On November 2, a new cohort of 11 Doctor of Ministry students got off to a lively start with Professor Deborah Kapp and M647, “Where Three or More are Gathered: Ministry with Groups.” These students join 63 others currently pursuing a D.Min. degree through McCormick.
Comprising a typically diverse incoming class at McCormick, these new students represent six denominations including the Presbyterian Church (U.S.A.), Presbyterian Church of Korea, Evangelical Lutheran Church in America, Mennonite, Baptist, and non-denominational traditions. Two students are denominational staffers, one is a hospital chaplain and eight are currently serving congregations; five are women and six are men and their ages range from 29 to 56. Two are African-American and one is South Korean serving a church in the U.S. Members of the cohort hold Master of Divinity degrees from nine seminaries. Two are McCormick alumni.
The D.Min. Program’s profile of diversity and ecumenism as well as its collaborative, group-oriented learning model convinced Kimberly Lymore (Class of 2009) of the Faith Community of Saint Sabina in Chicago to seek her advanced training at McCormick.
“I chose McCormick for my D.Min because it is a multi-denominational institution and I was looking for a broader view of ministry,” she said. “I was able to glean insights from classmates on how to meet the challenges of ministry, and as a result I am better equipped to minister to my congregation. My group really bonded and I look forward to staying connected and continuing to serve as resources for each other.”
Refresh, Retool, Revitalize
Designed to offer pastors the opportunity to refresh, retool and revitalize their ministries, the D.Min. Program has itself been refreshed, retooled and revitalized during the last 18 months through curriculum changes designed to better meet the needs of today’s pastors and the implementation of a proactive recruiting strategy.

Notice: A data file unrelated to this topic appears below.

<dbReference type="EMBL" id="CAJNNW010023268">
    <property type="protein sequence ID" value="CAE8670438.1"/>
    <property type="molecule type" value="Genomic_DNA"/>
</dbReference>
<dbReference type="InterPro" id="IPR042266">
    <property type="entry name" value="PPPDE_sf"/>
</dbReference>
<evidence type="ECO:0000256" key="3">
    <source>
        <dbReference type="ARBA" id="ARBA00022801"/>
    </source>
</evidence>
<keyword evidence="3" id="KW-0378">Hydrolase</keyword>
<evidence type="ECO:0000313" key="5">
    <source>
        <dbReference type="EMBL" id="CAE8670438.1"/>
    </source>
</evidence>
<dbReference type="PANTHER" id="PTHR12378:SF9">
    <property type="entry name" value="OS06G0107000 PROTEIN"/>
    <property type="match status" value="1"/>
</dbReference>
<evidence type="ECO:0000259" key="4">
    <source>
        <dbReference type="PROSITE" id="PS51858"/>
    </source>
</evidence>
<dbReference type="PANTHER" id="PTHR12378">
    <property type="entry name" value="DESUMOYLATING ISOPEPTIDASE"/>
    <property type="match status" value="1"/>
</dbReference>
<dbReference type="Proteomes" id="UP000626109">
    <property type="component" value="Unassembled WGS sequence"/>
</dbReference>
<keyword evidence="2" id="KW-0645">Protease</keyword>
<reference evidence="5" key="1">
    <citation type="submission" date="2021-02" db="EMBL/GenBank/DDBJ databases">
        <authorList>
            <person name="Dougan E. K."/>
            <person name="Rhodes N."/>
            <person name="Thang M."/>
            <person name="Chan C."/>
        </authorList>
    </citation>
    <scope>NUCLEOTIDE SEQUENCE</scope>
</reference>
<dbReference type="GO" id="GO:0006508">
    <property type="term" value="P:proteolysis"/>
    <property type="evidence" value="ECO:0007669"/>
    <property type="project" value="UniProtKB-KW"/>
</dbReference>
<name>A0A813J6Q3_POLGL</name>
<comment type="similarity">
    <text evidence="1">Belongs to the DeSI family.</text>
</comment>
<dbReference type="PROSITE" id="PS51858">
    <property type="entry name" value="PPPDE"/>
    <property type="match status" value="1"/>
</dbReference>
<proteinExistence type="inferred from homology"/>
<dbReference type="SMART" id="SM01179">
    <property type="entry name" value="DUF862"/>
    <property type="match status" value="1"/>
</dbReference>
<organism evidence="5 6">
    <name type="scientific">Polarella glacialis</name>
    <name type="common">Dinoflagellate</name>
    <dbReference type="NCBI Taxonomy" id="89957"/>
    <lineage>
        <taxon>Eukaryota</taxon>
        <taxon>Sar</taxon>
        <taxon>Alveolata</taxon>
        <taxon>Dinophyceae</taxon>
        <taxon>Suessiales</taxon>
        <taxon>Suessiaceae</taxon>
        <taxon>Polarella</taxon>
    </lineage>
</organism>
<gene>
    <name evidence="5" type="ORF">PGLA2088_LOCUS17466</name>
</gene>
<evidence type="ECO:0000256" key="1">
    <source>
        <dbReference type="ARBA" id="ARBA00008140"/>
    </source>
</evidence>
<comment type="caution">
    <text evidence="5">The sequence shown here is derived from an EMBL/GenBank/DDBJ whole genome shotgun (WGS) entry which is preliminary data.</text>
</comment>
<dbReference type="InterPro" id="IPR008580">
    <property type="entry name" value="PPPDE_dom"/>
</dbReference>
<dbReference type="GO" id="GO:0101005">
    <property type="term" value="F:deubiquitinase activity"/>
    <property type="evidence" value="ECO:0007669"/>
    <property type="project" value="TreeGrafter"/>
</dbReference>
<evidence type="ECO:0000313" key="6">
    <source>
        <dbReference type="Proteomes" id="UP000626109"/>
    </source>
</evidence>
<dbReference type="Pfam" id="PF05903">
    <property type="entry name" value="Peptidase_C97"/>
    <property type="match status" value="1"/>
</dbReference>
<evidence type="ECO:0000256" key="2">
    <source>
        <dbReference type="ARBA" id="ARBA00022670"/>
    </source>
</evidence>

While the cohort model continues as one of the strengths of the program, it has been modified to move students through the five courses of the core curriculum as a cohort composed of persons interested in any of the three concentrations: Building Beloved Community, Parish Revitalization, and Pastoral and Spiritual Care. Two cohorts may also take core courses together thus widening the circle of acquaintance and providing further opportunities for the vigorous exchange of ideas.
New students begin study in either June or November and all start with the core course, “Where Three or More are Gathered: Leadership and Groups.” Core Courses also include “The Church in the World Today,” a Bible course focusing on new methods of biblical interpretation and an in-depth student of a particular portion of Scripture, “Culturally Attentive Pastoral Leadership,” and “Research Methods.” Core courses are offered in October and January/February. The two-week thesis residency continues in January. Electives specific to each concentration are offered in May or June of each year.
In the 1970s, McCormick Theological Seminary introduced one of the first Doctor of Ministry programs in the United States and remains to this day a pioneer in equipping church leaders for the most challenging, diverse ministries in the life of the Church. For additional information about the Doctor of Ministry program, contact Martha Brown, Director of Doctor of Ministry Recruiting and Admissions, at 773/947-6361 or email@example.com .